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Poland Paces Field

   Germany's MAN AG is growing its Polish work force from 2,900 to 4,400 in 2008 with the investment of US$200 million in its truck factory in Niepolomice, near Krakow, and in its bus component factory in Starachowice, which supplies its bus assembly plants in
Pozdam, Poland, and Salzgitter, Germany.
   At least part of the Niepolomice expansion is being executed by German firm Bilfinger Berger, whose $66- million contract includes four buildings totaling 700,000 sq. ft. (65,000 sq. m.) plus adjoining facilities. In October, computer maker Dell Inc. announced it would be constructing a $266- million plant in Lodz, Poland, that will initially employ 1,000 people. The law firm of Baker & McKenzie Gruszczynski & Partners advised Dell on all aspects of the transaction including Government negotiations, EU law, state aid, tax relief, real estate due diligence and land purchase, planning issues and construction agreements. The plant will be located in a new Special Economic Zone and is being built with support from the Polish Information and Foreign Investment Agency (PAIZ). Expected to open in the second half of 2007, it will eventually employ close to 3,000 people in the manufacture of laptops and servers.
   Dell said the plant "will be located within a 500 kilometer [311- mile] radius of a Central and European IT market that is expected to grow by 13.9 per cent annually during the next five years. Once the new facility is operational, Dell's Central, Nordic and Eastern European customers can expect a reduction of at least two days over the current system delivery times."
   Acknowledging the assistance of the national and local governments, Paul Bell, Senior Vice President, Dell EMEA said, "Proximity to a large base of Dell customers, the significant opportunity for growth promised by the Central and Eastern European economies, and the availability of a well-educated Polish workforce were key factors in our decision."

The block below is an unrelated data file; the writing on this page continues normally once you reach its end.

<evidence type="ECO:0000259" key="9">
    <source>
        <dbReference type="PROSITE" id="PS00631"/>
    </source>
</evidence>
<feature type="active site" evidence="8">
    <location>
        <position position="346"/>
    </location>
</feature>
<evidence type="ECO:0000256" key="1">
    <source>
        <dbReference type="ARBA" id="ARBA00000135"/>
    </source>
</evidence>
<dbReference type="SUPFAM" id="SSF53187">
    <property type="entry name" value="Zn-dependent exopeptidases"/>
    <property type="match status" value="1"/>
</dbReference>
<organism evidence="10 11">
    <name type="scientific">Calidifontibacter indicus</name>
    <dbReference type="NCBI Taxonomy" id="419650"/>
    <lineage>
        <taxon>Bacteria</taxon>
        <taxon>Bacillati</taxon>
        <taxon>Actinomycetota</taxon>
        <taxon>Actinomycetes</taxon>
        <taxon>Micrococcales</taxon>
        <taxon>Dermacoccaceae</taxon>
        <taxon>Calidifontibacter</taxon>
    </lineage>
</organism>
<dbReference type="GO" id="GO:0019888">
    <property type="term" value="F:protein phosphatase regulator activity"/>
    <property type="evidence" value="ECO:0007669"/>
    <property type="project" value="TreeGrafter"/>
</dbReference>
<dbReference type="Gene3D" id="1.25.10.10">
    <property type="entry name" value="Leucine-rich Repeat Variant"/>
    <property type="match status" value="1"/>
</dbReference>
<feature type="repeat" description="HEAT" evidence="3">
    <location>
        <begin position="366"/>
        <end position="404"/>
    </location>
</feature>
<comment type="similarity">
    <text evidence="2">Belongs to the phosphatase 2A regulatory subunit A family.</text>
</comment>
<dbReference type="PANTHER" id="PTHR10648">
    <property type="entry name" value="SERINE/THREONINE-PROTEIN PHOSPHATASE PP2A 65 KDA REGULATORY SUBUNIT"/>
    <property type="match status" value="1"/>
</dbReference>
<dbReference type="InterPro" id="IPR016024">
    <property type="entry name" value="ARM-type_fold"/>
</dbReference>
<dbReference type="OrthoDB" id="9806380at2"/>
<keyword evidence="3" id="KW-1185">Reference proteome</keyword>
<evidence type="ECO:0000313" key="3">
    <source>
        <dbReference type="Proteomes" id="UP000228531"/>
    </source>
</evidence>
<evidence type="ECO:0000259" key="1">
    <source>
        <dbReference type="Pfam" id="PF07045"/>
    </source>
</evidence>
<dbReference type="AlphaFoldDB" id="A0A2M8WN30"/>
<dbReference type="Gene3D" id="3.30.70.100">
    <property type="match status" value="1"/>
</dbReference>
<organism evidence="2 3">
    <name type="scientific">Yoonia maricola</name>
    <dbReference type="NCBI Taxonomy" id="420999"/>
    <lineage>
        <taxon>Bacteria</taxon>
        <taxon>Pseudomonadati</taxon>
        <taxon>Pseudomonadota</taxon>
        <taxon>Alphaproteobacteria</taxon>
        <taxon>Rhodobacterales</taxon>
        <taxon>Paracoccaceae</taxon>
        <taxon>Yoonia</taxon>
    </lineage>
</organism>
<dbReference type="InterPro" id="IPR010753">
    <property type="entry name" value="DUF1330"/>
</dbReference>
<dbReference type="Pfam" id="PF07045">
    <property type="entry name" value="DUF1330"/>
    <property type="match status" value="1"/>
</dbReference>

The fact that the facility will work closely with the firm's successful plant in Limerick, Ireland, points up one key issue in Polish economic development, as many workers in that Irish plant are Poles, and were queried as to their desire to return to their home country.
   While much has been made of the spread of Polish migrants across the EU (800,000 since 2004), Graham Hay, business economist for Cambridge Econometrics, notes in an e-mail interview

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that the country's unemployment rate remains at around 15 percent. And he says EU states are seeing slower growth in Polish migrants, as many choose to return home.
   "This should help to alleviate the skills shortages the economy is experiencing," he says, noting accelerating growth in the country's gross value added economy. "This is being supported by stronger wages growth in some Polish industries," he continues. "Our forecast predicts stronger GVA and employment growth in Poland over 2004-10 and this improved performance, along with stronger growth in wages, should help the country to retain workers and also attract migrant workers back sooner."
   It's a good thing, as the GVA growth in its neighboring countries isn't likely to spare any skilled workers from those territories. Hay says Bulgaria and the Czech Republic are experiencing spot skills shortages as well. While many Eastern European countries are criticized for taking the low road to business recruitment (low- cost labor, giveaways/incentives, more relaxed permitting), Hay says Slovenia and Lithuania are good examples in the region of countries with a more holistic economic development approach. Hay also marks Hungary, Lithuania and Estonia as nations whose national economic development plans have made a prime goal of human resource development.

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